<quoted text> That is a pretty place, it's so rocky there. A 12 year old kid got drowned back there near the falls,he slipped and knocked himself out then drowned. It's treacherous if after a little rain. Just be careful. The ghost stories from the area are entertaining and have been handed down from the early settlers. Cursed--I don't think.
A little boy? One little boy? Let's see, there was a prospector drowned there in colonial days, up at the Big Rock, Mrs. Branson sent her little boy, Peter, to get the cow one evening and the creek "came down" and he drowned right below where Ray Henderson lives now, and Lucy Ledbetter (there'll never be another like Lucy; it's been years and people still miss her)drowned down at the Broady Hole, and Wittie Helton fell off the foot bridge at the Mill Hole and perished. There probably have been more that I don't know about or can't remember, and heaven knows how many that no one knows about.
Ghosts and monsters? If all the tales were true Tumbling Creek would be the south's answer to Sleepy Hollow...But I do love a good ghost story, don't you?
DonnyDuck

Knoxville, TN

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#14
Mar 8, 2010
 
Bob wrote:
I used to triut fish in the creek when I was a boy in 1955
I just read back over that and found that I've taken to repeating myself, like a chorus or something. I do have all my marbles, but sometimes I carry them in different pockets. And I'm not drinking, either. Sorry about that, Bob.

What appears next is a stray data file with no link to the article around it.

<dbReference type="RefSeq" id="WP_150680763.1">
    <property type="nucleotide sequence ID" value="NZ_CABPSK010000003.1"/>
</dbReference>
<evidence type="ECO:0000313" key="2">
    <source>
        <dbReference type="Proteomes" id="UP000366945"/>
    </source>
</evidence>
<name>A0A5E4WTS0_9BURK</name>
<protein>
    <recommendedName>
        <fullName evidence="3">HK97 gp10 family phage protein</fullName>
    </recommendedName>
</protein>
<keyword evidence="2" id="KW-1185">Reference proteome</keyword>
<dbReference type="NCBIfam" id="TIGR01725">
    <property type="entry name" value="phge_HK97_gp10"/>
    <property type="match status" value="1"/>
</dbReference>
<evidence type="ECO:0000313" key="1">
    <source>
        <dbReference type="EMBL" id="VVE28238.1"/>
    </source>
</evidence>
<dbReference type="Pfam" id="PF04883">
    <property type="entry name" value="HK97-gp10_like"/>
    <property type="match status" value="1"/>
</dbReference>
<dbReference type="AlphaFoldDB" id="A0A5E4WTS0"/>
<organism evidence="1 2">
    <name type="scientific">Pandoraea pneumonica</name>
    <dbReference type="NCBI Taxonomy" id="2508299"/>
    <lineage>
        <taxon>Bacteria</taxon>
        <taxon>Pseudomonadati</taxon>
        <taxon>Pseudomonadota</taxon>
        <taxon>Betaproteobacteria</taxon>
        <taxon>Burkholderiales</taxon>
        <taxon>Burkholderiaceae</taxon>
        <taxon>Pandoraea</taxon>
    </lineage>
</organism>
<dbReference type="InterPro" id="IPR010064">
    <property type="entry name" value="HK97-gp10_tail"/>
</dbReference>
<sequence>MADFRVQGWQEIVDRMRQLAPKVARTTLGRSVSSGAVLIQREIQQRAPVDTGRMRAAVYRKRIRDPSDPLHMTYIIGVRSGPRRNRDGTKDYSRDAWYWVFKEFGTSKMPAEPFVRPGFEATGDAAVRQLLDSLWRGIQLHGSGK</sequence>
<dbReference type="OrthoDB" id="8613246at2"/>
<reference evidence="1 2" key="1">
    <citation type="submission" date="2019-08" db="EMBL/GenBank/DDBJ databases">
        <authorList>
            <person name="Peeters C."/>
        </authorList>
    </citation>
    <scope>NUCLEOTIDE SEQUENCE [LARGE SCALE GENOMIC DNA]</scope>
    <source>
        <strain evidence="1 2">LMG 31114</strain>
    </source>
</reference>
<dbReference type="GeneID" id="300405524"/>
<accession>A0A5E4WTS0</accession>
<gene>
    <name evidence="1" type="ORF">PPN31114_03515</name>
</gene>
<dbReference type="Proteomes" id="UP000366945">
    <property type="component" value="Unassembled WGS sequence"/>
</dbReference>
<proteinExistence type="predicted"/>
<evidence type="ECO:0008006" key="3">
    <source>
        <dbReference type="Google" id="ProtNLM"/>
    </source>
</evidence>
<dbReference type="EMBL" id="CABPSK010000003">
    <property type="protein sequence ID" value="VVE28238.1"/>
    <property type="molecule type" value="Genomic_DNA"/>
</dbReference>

Daisy

Knoxville, TN

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#15
Mar 10, 2010
 
DonnyDuck wrote:
<quoted text>
A little boy? One little boy? Let's see, there was a prospector drowned there in colonial days, up at the Big Rock, Mrs. Branson sent her little boy, Peter, to get the cow one evening and the creek "came down" and he drowned right below where Ray Henderson lives now, and Lucy Ledbetter (there'll never be another like Lucy; it's been years and people still miss her)drowned down at the Broady Hole, and Wittie Helton fell off the foot bridge at the Mill Hole and perished. There probably have been more that I don't know about or can't remember, and heaven knows how many that no one knows about.{I knew all the sneads and all the people mentioned. The good old days when John Dye lived in the cove and when Dan and Mandy Price and their families lived there. You can find a few people left that could tell you the ghost stories, Johnny B. Heltons hollow, it's the sleepy hollow of Tumbling Cove. We don't know if its the headless horseman or what but it chases you and breaks tree limbs. You hear but your don't see it. Also, several people drowned on Tumbling, the story about a young lady sleep walking down around the Broady hole, she fell in and they found her veil. Some see her.
Ghosts and monsters? If all the tales were true Tumbling Creek would be the south's answer to Sleepy Hollow...But I do love a good ghost story, don't you?
It is like sleepy hollow. A woman was buried alive in 1832 Mary Ellen Taylor. There is a story about her. Several people could tell you about John B. hollow. John B. told of things he seen in there. A pretty blond haired girl , there was no real girl, his sister a pretty blue eyed blonde died a couple of weeks later. Then theres the story about the woman drowning her child in a well, you can hear a baby cry at times.